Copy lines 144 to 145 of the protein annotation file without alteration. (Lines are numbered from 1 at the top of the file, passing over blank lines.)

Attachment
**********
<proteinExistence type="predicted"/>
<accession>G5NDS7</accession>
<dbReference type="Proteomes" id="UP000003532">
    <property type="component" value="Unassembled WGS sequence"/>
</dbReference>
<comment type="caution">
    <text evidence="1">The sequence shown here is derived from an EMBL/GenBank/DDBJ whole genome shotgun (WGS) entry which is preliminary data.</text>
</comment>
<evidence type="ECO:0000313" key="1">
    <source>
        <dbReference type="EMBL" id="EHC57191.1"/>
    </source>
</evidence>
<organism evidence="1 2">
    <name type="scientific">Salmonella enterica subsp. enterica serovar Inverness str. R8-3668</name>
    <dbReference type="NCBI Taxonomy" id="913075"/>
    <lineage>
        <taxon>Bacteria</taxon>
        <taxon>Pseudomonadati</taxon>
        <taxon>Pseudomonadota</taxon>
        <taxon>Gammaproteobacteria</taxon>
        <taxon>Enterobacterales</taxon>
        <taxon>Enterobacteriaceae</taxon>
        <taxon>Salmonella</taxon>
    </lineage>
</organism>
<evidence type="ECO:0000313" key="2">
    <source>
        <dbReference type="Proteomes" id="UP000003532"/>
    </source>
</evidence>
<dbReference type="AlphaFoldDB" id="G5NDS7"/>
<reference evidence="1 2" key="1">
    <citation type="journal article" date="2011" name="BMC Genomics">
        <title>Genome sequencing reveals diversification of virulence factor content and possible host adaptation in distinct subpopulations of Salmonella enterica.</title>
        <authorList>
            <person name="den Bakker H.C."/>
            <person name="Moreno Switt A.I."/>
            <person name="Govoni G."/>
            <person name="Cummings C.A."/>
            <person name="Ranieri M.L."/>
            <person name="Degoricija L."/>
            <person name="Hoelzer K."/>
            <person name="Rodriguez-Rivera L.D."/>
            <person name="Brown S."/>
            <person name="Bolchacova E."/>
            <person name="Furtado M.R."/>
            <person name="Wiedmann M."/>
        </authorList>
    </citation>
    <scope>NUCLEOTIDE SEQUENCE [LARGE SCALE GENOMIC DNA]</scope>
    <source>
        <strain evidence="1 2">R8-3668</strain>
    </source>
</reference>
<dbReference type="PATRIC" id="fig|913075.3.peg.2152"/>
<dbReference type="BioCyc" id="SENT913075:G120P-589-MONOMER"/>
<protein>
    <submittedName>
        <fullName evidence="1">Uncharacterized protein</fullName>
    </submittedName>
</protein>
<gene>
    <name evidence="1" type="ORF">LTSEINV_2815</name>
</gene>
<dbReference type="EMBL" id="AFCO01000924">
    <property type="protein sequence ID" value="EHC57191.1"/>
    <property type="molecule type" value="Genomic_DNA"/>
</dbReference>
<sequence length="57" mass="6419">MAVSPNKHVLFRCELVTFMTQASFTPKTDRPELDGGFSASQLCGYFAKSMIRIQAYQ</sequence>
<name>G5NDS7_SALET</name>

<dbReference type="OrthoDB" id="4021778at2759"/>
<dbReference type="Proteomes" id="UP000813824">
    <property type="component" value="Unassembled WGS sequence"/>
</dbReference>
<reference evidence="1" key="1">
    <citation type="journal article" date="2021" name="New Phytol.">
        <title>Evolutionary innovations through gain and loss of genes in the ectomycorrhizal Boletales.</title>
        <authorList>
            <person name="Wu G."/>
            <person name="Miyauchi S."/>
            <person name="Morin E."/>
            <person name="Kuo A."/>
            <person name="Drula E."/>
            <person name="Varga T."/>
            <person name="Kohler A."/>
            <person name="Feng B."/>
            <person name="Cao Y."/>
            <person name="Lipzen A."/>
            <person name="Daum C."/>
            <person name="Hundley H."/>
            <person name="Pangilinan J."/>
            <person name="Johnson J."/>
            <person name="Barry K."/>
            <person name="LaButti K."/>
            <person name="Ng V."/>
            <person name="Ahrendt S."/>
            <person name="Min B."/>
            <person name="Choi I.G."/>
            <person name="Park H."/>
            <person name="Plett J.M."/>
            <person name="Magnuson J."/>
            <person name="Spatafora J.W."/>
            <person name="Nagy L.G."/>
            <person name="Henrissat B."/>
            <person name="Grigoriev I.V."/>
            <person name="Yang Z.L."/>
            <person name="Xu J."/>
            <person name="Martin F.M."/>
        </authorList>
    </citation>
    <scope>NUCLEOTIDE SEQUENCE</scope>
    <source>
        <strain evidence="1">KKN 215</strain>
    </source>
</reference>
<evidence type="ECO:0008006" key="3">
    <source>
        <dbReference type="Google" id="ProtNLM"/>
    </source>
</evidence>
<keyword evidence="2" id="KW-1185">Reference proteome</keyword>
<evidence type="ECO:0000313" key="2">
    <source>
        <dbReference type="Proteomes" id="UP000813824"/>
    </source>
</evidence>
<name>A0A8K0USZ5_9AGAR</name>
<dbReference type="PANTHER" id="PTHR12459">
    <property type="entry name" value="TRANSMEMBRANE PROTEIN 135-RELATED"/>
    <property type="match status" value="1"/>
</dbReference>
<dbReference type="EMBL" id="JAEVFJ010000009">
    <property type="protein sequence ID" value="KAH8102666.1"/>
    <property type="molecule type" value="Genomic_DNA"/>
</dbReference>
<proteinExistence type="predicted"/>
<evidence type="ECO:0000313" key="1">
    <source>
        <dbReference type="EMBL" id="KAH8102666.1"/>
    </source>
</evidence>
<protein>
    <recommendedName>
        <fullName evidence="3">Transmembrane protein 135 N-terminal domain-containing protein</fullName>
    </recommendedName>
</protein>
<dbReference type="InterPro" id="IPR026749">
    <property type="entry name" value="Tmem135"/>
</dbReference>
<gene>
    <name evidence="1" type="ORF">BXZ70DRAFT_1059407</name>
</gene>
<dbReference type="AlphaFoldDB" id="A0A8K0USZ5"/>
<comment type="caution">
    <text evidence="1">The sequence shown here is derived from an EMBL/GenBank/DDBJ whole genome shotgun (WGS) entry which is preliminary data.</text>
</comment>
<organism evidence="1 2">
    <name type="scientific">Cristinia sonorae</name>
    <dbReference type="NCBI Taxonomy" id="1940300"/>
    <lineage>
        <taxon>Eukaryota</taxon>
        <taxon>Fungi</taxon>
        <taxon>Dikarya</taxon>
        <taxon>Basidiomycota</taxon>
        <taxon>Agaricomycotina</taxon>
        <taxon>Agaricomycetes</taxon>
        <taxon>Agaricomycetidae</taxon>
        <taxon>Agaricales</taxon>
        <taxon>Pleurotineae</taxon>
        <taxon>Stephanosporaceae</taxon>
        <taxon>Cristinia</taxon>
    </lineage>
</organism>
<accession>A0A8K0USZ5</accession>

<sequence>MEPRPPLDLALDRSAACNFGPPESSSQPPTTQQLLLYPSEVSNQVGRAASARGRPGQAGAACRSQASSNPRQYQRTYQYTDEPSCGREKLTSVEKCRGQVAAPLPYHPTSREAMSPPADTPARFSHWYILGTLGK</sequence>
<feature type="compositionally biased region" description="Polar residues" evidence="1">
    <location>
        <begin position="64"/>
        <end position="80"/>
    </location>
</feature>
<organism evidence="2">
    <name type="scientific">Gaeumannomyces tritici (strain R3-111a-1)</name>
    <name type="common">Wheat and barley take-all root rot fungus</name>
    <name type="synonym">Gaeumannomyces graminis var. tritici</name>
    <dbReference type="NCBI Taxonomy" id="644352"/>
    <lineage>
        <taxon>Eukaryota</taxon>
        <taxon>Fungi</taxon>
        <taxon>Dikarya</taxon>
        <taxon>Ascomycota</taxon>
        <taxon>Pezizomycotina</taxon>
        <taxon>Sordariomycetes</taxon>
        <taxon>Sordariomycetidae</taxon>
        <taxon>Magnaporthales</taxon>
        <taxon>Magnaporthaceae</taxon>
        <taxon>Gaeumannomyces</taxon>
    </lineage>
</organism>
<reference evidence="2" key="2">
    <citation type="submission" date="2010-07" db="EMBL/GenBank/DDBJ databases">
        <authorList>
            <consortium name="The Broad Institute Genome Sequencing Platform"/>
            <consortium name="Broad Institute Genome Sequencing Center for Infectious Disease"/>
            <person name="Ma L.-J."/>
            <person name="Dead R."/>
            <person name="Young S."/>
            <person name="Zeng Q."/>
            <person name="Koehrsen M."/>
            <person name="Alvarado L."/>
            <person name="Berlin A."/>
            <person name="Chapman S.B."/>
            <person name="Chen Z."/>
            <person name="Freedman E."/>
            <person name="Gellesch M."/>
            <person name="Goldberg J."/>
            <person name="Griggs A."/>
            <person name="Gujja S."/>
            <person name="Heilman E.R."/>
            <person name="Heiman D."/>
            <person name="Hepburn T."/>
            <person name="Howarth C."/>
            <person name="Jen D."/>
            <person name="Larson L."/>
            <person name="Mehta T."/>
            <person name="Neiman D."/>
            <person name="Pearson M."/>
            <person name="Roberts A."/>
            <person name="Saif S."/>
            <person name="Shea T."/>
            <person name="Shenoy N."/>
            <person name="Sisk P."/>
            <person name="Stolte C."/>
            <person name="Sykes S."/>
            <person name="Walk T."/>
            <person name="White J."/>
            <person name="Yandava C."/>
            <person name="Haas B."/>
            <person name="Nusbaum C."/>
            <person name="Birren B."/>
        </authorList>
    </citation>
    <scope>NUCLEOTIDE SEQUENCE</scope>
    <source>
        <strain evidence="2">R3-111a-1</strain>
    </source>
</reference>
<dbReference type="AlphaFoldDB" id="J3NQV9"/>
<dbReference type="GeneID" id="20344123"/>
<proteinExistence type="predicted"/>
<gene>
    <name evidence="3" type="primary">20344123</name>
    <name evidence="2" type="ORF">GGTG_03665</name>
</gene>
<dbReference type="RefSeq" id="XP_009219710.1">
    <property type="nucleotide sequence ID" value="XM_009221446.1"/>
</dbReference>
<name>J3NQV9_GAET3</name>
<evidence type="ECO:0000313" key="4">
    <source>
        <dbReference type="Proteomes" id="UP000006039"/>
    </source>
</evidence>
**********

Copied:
    <recommendedName>
        <fullName evidence="3">Transmembrane protein 135 N-terminal domain-containing protein</fullName>